In the summer of 2016, Stanford Health Care’s primary care clinic in Santa Clara launched Primary Care 2.0, a team-based primary care model developed by researchers at Stanford Medicine. The goal was to tackle an epidemic of physician burnout by transforming health care delivery from the traditional physician-centered model to a team-centered model.
Instead of taking care of most of the patient caseload themselves, the clinic’s doctors work closely with members of a team of medical providers, including nurses, pharmacists, and dietitians.
More than five years later, the 2.0 primary care model has proven to be beneficial for both patients and primary care physicians, but only if the model is sustained, according to a recent study by researchers at Stanford Medicine.
“It turns out doctors are very resilient, but if their practice isn’t serving them it might seem impossible,” said Megan Mahoney, MD, chief of staff at Stanford Health Care who also led the design and implementation. implementation of the model of care. “Stanford Medicine presented primary care 2.0 as an ideal model for team-based care with the explicit intention of solving this problem. “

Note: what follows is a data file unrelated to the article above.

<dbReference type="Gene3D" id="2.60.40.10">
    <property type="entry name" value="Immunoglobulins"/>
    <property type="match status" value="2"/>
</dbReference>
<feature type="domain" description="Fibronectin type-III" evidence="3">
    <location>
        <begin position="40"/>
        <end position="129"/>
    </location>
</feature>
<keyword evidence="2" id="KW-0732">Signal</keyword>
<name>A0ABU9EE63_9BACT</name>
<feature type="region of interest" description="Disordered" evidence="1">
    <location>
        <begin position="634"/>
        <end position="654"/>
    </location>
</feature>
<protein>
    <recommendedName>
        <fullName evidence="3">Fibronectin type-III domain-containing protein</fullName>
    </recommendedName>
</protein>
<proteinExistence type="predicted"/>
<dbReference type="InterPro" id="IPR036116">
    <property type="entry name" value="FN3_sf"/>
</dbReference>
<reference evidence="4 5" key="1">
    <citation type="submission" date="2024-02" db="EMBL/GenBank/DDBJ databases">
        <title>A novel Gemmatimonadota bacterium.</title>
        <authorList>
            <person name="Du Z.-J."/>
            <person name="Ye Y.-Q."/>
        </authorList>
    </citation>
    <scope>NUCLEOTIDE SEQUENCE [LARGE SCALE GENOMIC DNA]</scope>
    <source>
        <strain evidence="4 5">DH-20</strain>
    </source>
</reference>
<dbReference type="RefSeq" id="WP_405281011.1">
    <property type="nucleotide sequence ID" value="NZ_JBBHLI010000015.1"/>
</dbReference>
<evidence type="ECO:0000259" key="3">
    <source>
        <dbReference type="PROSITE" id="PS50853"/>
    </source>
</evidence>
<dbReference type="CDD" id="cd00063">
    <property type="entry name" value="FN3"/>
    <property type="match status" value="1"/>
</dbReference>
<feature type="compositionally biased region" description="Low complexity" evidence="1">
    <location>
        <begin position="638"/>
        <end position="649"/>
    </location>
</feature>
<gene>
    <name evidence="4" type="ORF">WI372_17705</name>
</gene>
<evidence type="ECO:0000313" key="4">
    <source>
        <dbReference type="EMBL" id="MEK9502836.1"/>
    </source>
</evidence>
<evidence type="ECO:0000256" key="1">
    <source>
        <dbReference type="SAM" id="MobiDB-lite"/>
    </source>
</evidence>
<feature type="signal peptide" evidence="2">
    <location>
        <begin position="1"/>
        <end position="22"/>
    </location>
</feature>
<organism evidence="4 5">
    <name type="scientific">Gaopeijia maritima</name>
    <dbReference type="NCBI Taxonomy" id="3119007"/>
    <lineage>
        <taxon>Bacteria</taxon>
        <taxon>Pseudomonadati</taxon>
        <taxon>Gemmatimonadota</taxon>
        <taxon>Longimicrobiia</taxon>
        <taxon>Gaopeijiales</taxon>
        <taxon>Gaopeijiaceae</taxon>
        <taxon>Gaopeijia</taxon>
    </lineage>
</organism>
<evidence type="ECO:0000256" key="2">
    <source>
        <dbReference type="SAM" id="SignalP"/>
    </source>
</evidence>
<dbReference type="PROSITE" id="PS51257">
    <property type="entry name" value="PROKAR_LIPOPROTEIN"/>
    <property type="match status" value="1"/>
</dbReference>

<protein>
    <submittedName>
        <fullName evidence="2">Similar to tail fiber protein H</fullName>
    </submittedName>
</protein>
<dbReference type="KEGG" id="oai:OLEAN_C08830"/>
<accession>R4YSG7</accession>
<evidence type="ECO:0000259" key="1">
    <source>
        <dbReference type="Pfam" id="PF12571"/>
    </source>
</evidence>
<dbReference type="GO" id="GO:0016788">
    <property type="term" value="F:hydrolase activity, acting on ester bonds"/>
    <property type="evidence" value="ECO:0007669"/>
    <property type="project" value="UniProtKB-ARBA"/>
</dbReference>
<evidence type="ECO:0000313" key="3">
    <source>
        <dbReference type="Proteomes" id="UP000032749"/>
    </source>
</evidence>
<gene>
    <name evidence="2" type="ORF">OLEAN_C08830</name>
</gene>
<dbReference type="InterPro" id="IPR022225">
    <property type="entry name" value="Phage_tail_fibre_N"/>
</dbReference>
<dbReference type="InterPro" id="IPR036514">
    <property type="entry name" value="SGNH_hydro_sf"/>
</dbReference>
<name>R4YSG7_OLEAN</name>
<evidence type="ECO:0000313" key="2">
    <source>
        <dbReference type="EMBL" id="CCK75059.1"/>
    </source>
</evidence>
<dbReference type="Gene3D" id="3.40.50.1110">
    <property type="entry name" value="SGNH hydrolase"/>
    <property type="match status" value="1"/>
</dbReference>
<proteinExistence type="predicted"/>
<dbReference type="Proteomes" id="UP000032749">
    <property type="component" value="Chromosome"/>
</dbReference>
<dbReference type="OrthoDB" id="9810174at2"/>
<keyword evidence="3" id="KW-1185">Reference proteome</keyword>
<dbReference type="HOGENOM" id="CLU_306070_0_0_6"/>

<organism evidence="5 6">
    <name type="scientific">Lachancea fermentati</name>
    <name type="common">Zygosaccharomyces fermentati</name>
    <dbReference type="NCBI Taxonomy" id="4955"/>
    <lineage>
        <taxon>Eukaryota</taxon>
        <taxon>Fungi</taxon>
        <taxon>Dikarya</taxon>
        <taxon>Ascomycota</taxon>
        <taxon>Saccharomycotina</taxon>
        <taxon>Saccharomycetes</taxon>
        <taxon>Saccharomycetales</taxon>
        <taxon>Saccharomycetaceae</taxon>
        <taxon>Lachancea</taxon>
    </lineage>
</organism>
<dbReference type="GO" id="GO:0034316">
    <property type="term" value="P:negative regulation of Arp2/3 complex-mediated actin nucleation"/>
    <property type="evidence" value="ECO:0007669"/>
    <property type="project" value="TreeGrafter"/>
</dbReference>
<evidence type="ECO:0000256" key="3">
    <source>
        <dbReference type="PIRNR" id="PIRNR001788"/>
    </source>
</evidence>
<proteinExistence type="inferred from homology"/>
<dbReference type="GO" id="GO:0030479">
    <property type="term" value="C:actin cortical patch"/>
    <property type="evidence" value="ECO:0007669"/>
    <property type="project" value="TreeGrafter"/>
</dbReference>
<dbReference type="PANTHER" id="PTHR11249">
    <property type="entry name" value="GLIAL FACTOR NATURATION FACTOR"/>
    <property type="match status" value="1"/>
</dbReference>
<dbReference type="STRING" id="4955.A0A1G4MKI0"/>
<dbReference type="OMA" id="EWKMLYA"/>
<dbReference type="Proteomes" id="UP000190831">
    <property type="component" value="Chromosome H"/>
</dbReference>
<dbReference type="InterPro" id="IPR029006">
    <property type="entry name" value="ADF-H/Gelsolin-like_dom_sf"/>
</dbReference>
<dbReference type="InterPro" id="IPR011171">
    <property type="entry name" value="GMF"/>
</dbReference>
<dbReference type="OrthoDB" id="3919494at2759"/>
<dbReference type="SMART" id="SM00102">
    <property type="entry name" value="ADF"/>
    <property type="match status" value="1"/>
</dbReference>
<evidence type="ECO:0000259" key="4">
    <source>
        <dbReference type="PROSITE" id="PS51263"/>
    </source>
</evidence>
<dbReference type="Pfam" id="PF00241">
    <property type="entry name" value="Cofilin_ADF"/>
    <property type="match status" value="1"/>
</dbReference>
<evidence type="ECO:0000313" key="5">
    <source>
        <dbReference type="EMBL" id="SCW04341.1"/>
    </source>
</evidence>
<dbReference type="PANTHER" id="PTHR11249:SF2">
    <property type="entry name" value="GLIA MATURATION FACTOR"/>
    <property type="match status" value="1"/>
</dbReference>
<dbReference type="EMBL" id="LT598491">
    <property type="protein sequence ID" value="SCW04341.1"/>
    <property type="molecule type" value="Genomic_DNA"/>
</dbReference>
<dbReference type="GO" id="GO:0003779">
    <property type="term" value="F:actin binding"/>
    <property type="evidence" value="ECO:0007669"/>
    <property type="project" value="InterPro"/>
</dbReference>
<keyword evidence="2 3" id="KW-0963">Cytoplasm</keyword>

The quadruple objective
Primary Care 2.0 is driven by a healthcare industry goal known as the Quadruple Goal, which is to improve the quality of care, cost savings, patient experience, and physician well-being. and staff. Quadruple goal is an extension of triple goal, which incorporated only the first three goals.
“Many of us have spoken about the problem of burnout and the lack of joy in practice in many primary care practices,” said Thomas Bodenheimer, MD, professor of family medicine at the University of California. San Francisco and one of the doctors who developed the Quadruple Lens.
For their research, Mahoney and his colleagues wanted to see if Model 2.0 helped prevent physician burnout. They interviewed 188 staff and clinicians at the Santa Clara clinic and four other Stanford clinics who were not using the new team-based model. Individuals were surveyed before the launch of Primary Care 2.0 and then nine, 15 and 24 months after its implementation.
The assessment showed that expanding the roles of medical assistants, increasing their ratio, and adding non-physician specialists, such as pharmacists and dieticians, significantly improved team development, according to the team. ‘study, published on September 19 in the Annals of Family Medicine. Jonathan Shaw, MD, clinical associate professor of primary care and population health at Stanford, is the lead author. Mahoney is the lead author.
Team development related to reducing burnout
In the researchers’ analysis, team development was significantly and inversely associated with burnout.